See more at Mount Elsay

Matt Shipley (he/him) // Columnist

No matter how long I spend here, Vancouver never ceases to amaze me. Everybody loves a quick trip to Quarry Rock, or a little hike around Grouse Mountain or Mount Seymour. Consequently, those places draw massive crowds. The suspension bridges are mobbed; the Cut on Grouse Mountain is thronged. If all you see is those well-trodden places, you might be discouraged from adventuring around Vancouver at all.

But what if I told you that if you walked just a little further, you could be the only person on the mountain? You don’t have to wake up at five in the morning to get a crowd-free shot of the skyline from four thousand feet up. In fact, I doubt anyone would bat an eye if you brought a tent and spent the night on a few of these peaks.

Just to the north of the Mount Seymour ski hill lies a series of peaks that culminate in the angular skyscraper that is the resort’s namesake. A well-known backcountry ski destination, it still gets a few visits in the summer, but not nearly as many as its subpeaks. Soaring in at an impressive 4754 feet above sea level, this beautiful beast is made more manageable by its proximity to the Mount Seymour parking lot and the well-maintained trail leading more or less directly to the summit.

If you’ve summited Mount Seymour, and it’s still early in the day, you have a choice. Either go back and have lunch at your car, or keep on pushing one peak further. This peak is one of my personal favourites, and I’ve hiked it multiple times over the past two summers. Mount Elsay, named after the lake that you won’t see until you look over the north side of the wide, spacious peak, is one of the most interesting mountains I’ve ever tried to find. The trail, for one, is hard to distinguish — just barely a hole in the woods off of the main Mount Seymour trail. I spent three hours on the short trek between Seymour and Elsay on my first time out, constantly checking GPS coordinates, backtracking, and frowning at a nearly marking-free boulder field.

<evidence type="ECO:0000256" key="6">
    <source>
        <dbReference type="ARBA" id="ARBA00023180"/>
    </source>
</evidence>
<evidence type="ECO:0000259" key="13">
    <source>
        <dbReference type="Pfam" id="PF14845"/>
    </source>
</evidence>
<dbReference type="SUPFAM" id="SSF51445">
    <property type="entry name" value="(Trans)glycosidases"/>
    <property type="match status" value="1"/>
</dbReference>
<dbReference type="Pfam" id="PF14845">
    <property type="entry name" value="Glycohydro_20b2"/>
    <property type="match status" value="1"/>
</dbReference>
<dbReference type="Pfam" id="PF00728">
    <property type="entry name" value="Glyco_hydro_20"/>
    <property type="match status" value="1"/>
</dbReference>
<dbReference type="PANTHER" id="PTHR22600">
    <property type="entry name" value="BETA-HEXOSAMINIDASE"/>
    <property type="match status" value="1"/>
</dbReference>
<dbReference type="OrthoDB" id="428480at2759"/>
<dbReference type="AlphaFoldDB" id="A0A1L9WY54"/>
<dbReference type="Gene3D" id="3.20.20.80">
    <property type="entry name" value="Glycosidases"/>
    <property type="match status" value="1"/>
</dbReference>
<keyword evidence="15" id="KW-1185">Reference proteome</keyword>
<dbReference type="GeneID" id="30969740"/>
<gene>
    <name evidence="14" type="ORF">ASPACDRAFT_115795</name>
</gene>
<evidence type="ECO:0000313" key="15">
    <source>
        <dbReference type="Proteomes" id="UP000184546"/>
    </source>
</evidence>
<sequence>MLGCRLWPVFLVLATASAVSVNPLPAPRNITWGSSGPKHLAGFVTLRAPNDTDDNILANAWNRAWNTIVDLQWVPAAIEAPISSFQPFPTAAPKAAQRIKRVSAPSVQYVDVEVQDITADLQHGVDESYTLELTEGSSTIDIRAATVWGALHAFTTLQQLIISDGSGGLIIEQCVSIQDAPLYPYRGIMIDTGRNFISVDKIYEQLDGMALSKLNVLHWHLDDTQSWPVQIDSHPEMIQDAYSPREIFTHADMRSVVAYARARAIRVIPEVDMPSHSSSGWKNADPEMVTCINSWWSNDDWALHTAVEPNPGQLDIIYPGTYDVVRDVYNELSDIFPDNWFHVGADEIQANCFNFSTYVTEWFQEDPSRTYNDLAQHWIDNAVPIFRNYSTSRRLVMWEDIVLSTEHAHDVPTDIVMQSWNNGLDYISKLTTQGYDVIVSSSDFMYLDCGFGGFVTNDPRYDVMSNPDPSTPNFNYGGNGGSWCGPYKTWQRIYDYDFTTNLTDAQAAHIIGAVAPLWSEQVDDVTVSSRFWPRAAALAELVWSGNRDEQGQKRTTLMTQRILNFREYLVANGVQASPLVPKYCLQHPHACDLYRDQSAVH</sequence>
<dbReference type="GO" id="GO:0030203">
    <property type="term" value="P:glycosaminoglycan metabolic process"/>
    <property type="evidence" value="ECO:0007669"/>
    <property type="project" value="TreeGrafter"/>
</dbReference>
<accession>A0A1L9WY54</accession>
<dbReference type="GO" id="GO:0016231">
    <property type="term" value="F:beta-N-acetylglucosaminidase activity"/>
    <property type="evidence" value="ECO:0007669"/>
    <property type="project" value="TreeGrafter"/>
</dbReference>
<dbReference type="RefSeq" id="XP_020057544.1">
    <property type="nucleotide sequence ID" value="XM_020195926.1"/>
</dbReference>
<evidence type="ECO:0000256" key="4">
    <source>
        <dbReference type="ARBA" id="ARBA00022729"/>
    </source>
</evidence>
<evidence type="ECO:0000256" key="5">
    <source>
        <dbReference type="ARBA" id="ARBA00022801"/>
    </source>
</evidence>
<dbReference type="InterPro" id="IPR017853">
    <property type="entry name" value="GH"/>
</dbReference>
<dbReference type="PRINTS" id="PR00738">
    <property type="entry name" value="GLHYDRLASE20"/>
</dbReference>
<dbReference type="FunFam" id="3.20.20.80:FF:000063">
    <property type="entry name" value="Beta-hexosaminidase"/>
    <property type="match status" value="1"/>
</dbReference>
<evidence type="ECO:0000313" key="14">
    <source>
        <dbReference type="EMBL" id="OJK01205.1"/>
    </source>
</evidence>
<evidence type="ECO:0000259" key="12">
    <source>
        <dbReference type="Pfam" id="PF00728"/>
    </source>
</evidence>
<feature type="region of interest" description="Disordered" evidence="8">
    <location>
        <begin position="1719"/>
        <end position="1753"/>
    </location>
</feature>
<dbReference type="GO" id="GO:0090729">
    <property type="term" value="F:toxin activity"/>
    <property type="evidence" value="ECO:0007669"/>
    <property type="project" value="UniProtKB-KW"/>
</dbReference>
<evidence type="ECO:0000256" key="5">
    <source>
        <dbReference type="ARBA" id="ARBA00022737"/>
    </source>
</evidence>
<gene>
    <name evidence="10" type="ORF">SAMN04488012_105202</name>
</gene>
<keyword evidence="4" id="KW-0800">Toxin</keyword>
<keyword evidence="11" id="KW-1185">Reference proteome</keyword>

The summit, though, is worth the effort. The trail is threadbare for a reason — nearly nobody knows about it, and even fewer take the extra two hours to scramble out to Elsay and back. The few people you will meet — and only on a very popular day — will all be kind, interesting people with a penchant for adventure. They’ll get out of the way for a picture, take your picture for you, and share their stories with you, if you work up the courage to ask.

Another mountain with a similar, if not even more eccentric, sect of hikers is Crown Mountain, a jutting, bare-rock scramble above Grouse Mountain. Again, this one has a trail leading all the way to it, and it’s much better marked than the Elsay trail, but from a technical standpoint it’s much more difficult. You’ll hike a wide, well-trodden trail up past Tim Jones Peak towards Goat Mountain, but before you reach that peak, you’ll tear off to a side trail that leads across a small saddle and seemingly straight up to a knife-edge ridge that marks the summit of Crown Mountain.

The feeling of standing on a five-foot-wide ridge, with moderately forgiving falls on either side, is something that can only be described by the experience itself. It’s certainly not for the faint of heart, but, luckily for us, all of the subpeaks between the parking lot and Crown Mountain are stellar. It works kind of like a ladder: it’s totally okay to take one step, then call it a day. The next time, you take a second step, then a third, and so on. None of those adventures will feel like failures. Just the ecstasy of clean, crisp air, sparse crowds and new personal roads is more than enough of a reward for the effort.

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